Since its inception in the early 1960s, Cinema Journal has served as the locus for conversations and self-reflection among members of the Society for Cinema and Media Studies, featuring discussions of pedagogy, conference proceedings, methods and practices, crises in academic publishing and the humanities, scholarly legacies, and special issues affecting SCMS, all in addition to the cutting-edge scholarly debates of its articles. With the publication of the Fall 2018 issue, Cinema Journal officially became the JCMS: Journal of Cinema and Media Studies. The decision to rename the journal was borne out of an effort to better reflect the diversity of voices and disciplinary perspectives within SCMS and to break down perceived barriers surrounding the field’s journal of record. As we launch our first issue under this new title, we are not closing the door on Cinema Journal’s long history. Instead, this special, retrospective issue celebrates the continuity between JCMS and its predecessor, making some of our favorite articles from the past open-access for the future.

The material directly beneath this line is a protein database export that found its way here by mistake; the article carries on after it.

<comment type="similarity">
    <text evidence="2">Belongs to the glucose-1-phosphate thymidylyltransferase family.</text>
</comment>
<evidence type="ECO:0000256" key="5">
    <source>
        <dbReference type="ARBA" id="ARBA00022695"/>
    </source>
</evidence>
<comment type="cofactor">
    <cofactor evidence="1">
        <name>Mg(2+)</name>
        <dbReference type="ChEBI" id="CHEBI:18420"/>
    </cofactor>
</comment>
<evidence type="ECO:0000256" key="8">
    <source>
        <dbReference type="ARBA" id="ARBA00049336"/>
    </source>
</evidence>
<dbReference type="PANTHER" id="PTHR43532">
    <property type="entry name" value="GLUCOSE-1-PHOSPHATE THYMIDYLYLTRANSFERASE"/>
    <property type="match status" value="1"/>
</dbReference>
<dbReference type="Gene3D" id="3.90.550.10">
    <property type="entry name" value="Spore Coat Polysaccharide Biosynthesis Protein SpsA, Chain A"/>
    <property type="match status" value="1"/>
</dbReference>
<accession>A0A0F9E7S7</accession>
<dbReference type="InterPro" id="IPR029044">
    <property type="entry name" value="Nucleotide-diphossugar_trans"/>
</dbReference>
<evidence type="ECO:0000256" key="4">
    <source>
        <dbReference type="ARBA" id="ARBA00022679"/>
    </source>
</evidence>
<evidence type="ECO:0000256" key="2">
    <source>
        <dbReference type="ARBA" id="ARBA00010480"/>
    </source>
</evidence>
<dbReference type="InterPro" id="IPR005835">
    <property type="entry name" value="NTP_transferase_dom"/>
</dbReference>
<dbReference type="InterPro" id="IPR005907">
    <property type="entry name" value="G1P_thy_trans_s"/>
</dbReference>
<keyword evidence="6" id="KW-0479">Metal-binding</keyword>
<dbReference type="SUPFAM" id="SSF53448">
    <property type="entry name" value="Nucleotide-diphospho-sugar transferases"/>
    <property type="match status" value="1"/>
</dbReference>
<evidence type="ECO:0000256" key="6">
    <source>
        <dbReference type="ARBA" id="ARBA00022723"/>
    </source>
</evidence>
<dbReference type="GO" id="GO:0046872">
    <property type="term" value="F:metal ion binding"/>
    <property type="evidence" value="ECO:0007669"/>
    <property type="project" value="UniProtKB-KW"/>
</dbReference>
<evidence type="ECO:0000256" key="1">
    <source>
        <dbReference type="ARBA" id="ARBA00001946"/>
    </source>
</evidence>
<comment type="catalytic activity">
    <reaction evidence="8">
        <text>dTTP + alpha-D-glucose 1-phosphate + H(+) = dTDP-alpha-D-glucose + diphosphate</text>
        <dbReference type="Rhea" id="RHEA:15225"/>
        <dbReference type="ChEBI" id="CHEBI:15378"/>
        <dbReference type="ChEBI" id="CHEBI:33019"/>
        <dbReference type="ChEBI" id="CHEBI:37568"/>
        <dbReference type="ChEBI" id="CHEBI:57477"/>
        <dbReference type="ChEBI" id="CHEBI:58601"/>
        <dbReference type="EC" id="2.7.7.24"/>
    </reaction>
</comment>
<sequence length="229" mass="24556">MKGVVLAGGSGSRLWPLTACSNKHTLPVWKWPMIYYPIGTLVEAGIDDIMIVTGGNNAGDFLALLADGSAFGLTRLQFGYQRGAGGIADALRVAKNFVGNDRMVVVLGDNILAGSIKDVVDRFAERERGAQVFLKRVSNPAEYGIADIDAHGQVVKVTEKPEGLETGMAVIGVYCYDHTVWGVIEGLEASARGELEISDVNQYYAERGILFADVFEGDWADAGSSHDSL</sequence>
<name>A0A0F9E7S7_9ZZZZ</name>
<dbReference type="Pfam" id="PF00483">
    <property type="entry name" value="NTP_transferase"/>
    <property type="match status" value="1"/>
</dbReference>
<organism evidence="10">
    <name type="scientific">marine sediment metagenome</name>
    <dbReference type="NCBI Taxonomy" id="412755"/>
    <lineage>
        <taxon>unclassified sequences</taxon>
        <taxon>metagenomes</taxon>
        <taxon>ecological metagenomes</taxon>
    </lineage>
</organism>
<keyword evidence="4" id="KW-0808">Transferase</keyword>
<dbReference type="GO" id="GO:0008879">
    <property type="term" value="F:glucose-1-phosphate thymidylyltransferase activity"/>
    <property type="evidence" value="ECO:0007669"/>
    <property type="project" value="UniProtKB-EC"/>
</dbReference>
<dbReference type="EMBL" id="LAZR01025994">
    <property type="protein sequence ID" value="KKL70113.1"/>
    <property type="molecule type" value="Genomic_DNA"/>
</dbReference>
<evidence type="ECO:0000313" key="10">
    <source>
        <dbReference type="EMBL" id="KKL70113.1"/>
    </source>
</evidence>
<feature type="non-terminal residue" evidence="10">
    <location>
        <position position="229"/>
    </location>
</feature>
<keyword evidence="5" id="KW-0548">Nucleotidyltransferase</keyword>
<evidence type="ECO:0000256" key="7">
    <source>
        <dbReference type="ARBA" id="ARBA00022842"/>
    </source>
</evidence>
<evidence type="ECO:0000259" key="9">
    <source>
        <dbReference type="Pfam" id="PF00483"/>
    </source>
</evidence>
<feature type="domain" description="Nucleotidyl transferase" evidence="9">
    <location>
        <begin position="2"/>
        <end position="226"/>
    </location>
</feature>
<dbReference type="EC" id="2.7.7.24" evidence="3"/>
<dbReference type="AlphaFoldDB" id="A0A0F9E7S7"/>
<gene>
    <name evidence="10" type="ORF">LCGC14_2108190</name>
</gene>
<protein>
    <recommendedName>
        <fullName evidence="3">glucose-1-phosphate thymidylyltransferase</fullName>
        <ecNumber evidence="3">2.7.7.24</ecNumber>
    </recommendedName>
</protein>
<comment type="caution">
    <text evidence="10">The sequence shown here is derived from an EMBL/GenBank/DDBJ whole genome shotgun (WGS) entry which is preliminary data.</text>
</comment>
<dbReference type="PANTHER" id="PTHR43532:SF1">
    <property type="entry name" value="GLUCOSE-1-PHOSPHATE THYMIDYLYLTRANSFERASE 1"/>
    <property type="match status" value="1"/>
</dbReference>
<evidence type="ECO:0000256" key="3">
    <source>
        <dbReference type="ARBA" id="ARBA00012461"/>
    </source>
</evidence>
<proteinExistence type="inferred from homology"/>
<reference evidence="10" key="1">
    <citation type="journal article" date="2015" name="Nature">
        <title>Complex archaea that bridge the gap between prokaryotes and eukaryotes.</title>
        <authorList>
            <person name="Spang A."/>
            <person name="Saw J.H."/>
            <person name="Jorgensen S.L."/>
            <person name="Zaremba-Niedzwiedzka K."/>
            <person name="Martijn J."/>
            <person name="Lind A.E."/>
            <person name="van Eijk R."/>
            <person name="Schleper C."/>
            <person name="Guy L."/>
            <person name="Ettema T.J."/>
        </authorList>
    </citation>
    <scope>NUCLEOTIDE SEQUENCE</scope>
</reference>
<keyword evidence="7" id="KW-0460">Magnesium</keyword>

The articles contained in this Cinema Journal retrospective were curated based on suggestions from our current Editorial Board, who identified the works most influential to their individual scholarly perspectives. We do not intend to form a canon; rather, these articles emphasize a trajectory in the many spirited debates within cinema and media studies over the last fifty years. Following the publication of Cinema Journal’s first television article in 1985, Patrice Petro’s “Mass Culture and the Feminine” (Spring 1986) took a stand for the legitimacy of feminist television theory within a male-dominated discipline primarily committed to filmic inquiry. That same decade, Linda Williams and Miriam Hansen blew open the rhetorical bounds of American cinema in their now-iconic works of feminist film theory. In 1990, Chon Noriega’s study of Hollywood film reviews offered new historical methodologies for queer readings of mainstream, cinematic discourse. In the 2000s, Michael Zryd’s “The Academy and the Avant-Garde” and Manishita Dass’s “The Crowd Outside the Lettered City” each challenged established practices in the study of moving images, institutions, and audiences, shedding new light on overlooked topics in the field. We conclude this retrospective with two In Focus dossiers that feature emerging conversations in marginalized areas: “Queer Approaches to Film, Television, and Digital Media” (Winter 2014) and a wide-ranging collection of essays on black media by SCMS’s African-American Caucus (Summer 2014). As we look back on Cinema Journal’s long history, JCMS is honored to continue this legacy in the present and future of the field.